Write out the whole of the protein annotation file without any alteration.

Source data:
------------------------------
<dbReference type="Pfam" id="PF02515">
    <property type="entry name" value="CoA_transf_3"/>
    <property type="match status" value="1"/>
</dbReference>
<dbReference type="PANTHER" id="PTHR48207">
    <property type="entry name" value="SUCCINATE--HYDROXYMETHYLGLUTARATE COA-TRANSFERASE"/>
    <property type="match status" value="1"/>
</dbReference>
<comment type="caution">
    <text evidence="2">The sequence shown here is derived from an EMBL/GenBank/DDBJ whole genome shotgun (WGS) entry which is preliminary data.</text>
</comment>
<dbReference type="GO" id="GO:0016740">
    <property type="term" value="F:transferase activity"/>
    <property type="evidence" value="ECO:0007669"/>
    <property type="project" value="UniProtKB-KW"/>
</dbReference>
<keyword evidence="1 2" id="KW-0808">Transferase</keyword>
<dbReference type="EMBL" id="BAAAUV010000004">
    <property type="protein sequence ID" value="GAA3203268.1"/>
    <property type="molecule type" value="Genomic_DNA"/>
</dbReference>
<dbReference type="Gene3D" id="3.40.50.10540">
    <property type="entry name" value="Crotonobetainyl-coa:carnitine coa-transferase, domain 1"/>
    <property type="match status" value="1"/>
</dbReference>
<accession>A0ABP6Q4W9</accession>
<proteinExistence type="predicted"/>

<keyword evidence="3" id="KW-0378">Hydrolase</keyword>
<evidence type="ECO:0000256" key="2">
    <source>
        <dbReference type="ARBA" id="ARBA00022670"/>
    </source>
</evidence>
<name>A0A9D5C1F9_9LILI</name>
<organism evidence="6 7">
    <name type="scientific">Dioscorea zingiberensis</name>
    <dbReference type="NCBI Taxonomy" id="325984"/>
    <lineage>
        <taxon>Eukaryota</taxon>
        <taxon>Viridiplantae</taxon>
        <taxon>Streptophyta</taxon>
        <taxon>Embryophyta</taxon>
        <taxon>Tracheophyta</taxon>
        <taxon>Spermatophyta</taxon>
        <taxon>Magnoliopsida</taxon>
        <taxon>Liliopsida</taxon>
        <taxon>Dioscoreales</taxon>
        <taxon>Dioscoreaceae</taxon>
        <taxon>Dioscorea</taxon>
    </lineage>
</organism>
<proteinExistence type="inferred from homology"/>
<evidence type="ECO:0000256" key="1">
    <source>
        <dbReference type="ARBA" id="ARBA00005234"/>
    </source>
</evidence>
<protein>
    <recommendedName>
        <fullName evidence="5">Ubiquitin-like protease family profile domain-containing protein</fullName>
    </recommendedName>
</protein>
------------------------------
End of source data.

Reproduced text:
<dbReference type="Pfam" id="PF02515">
    <property type="entry name" value="CoA_transf_3"/>
    <property type="match status" value="1"/>
</dbReference>
<dbReference type="PANTHER" id="PTHR48207">
    <property type="entry name" value="SUCCINATE--HYDROXYMETHYLGLUTARATE COA-TRANSFERASE"/>
    <property type="match status" value="1"/>
</dbReference>
<comment type="caution">
    <text evidence="2">The sequence shown here is derived from an EMBL/GenBank/DDBJ whole genome shotgun (WGS) entry which is preliminary data.</text>
</comment>
<dbReference type="GO" id="GO:0016740">
    <property type="term" value="F:transferase activity"/>
    <property type="evidence" value="ECO:0007669"/>
    <property type="project" value="UniProtKB-KW"/>
</dbReference>
<keyword evidence="1 2" id="KW-0808">Transferase</keyword>
<dbReference type="EMBL" id="BAAAUV010000004">
    <property type="protein sequence ID" value="GAA3203268.1"/>
    <property type="molecule type" value="Genomic_DNA"/>
</dbReference>
<dbReference type="Gene3D" id="3.40.50.10540">
    <property type="entry name" value="Crotonobetainyl-coa:carnitine coa-transferase, domain 1"/>
    <property type="match status" value="1"/>
</dbReference>
<accession>A0ABP6Q4W9</accession>
<proteinExistence type="predicted"/>

<keyword evidence="3" id="KW-0378">Hydrolase</keyword>
<evidence type="ECO:0000256" key="2">
    <source>
        <dbReference type="ARBA" id="ARBA00022670"/>
    </source>
</evidence>
<name>A0A9D5C1F9_9LILI</name>
<organism evidence="6 7">
    <name type="scientific">Dioscorea zingiberensis</name>
    <dbReference type="NCBI Taxonomy" id="325984"/>
    <lineage>
        <taxon>Eukaryota</taxon>
        <taxon>Viridiplantae</taxon>
        <taxon>Streptophyta</taxon>
        <taxon>Embryophyta</taxon>
        <taxon>Tracheophyta</taxon>
        <taxon>Spermatophyta</taxon>
        <taxon>Magnoliopsida</taxon>
        <taxon>Liliopsida</taxon>
        <taxon>Dioscoreales</taxon>
        <taxon>Dioscoreaceae</taxon>
        <taxon>Dioscorea</taxon>
    </lineage>
</organism>
<proteinExistence type="inferred from homology"/>
<evidence type="ECO:0000256" key="1">
    <source>
        <dbReference type="ARBA" id="ARBA00005234"/>
    </source>
</evidence>
<protein>
    <recommendedName>
        <fullName evidence="5">Ubiquitin-like protease family profile domain-containing protein</fullName>
    </recommendedName>
</protein>